Opinion

Opinion

Opinion: Being a part of inevitable change

The past few weeks have seen announcements with the potential to contribute to a fundamental change in our community.

It started with an announcement that a section of Highway 14 would be transformed into a four-lane.

The announcement evoked a hue and cry in some quarters about process and priorities.

Days later, another announcement augered the way for improved health care services for the community.

Not enough, said some. Too little too late, said some.

On Friday, a ribbon cutting for the five-storey Knox Centre took place, promising access to affordable housing for low to moderate income residents.

Densification was raised as a concern.

And, finally, for the coffee junkies out there, there was a funding announcement that brought Timmy’s a wee bit closer to reality but drew inevitable gripes about government funding for First Nations business.

While there were also those who applauded each initiative, the announcements and some of the negative responses drove home the point that Sooke is changing and that change is happening fast.

It also reinforced that, for some, change can be a painful, frightening experience.

That’s part of the reason people have always had a tendency to look to the past with decidedly rose-coloured glasses. It’s a comfortable view after all, somehow safer and more serene, but it’s also a view that tends to obscure the negative aspects of the past and provide focus only on what has been lost while stoking our natural fear of an unknown future.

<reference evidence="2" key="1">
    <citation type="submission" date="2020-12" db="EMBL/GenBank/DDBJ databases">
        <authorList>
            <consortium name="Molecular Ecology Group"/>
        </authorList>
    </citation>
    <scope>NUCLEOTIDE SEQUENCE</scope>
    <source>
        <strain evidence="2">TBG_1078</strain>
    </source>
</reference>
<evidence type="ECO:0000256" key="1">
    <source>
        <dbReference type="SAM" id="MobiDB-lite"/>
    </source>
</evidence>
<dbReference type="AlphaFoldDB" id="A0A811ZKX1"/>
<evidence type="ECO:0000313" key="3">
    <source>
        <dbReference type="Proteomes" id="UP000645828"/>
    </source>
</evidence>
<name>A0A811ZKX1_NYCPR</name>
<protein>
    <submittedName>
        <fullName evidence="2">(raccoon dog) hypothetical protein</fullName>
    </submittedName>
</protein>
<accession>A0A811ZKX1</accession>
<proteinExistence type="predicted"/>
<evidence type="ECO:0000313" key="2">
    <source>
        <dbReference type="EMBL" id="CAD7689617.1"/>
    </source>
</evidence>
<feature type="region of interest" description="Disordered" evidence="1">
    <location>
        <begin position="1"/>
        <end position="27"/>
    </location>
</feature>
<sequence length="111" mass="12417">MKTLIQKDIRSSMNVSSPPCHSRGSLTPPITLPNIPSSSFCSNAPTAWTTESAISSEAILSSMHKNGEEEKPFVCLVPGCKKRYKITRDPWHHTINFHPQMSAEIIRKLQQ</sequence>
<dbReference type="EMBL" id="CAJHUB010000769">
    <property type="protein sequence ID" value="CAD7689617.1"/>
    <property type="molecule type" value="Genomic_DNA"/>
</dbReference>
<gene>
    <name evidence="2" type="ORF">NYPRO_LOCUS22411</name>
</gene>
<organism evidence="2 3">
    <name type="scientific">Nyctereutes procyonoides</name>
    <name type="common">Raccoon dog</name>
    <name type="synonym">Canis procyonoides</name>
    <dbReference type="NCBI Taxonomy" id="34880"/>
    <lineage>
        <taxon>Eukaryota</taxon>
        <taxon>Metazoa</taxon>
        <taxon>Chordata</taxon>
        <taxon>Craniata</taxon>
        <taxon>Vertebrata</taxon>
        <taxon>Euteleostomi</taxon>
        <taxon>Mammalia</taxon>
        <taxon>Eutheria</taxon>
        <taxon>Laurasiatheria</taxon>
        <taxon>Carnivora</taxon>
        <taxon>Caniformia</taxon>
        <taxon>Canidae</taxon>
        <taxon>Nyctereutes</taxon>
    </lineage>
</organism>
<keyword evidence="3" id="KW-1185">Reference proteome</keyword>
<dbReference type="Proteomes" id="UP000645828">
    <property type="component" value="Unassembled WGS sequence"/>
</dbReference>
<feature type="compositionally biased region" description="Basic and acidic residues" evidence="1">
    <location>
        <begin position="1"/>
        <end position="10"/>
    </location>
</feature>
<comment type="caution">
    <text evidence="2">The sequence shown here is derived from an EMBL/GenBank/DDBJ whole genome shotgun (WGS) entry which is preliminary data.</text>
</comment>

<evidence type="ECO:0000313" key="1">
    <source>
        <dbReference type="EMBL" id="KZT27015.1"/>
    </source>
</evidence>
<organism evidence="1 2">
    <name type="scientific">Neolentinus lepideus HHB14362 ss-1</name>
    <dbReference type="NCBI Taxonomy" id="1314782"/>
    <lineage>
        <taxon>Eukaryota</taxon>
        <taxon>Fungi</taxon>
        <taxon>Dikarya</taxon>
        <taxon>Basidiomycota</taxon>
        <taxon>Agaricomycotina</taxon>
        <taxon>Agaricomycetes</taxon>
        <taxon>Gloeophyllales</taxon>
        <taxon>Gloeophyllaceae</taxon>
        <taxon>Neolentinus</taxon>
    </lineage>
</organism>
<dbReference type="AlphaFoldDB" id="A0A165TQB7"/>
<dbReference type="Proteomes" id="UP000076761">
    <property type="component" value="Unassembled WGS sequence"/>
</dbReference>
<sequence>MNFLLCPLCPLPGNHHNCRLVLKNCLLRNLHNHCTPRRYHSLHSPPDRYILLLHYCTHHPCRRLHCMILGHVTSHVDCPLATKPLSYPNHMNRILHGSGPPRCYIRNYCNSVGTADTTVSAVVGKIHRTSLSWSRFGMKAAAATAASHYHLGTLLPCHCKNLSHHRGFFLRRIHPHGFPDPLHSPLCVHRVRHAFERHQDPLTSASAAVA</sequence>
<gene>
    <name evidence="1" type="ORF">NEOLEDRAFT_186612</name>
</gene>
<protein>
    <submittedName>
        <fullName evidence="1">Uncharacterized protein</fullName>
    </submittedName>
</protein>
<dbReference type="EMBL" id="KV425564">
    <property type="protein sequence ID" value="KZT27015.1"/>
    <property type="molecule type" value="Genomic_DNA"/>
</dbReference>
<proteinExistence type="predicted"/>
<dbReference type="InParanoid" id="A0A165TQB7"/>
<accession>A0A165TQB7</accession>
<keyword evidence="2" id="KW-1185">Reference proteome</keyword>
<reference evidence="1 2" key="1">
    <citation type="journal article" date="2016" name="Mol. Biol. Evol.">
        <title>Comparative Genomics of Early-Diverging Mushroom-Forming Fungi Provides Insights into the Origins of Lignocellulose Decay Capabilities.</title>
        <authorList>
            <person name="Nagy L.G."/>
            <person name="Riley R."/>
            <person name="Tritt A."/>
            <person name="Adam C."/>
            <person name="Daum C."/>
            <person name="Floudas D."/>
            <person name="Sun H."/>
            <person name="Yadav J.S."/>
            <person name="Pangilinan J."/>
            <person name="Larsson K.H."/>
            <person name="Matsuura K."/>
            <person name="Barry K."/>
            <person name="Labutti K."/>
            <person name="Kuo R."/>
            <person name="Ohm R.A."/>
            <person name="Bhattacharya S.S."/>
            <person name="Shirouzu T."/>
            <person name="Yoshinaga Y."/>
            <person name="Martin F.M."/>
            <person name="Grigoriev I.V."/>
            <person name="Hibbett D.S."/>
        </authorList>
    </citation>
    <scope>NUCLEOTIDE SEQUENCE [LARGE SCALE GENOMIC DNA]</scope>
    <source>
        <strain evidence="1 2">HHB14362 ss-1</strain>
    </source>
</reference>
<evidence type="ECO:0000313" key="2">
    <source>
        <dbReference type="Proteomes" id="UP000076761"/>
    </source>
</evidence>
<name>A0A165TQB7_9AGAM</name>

But looking backward can prevent us from looking to an inevitable future in which our community will grow and evolve. Without that vision, the ability to contribute to shaping the future is lost.

At its best, a community creates its future by first embracing empathy and going beyond self-interests and nostalgia to embrace a concern for the entire community as it exists today and will exist in the future.

We need to seriously look to the needs of the community as it is today while considering what those needs will be as the community grows and evolves.

At certain times in every person’s life, every person is tempted to become a Luddite. There’s always something we would like to go back to, a time, a life, or a place that no longer exists But to be opposed to all change and to fail to celebrate positive changes in the abstract is simply folly.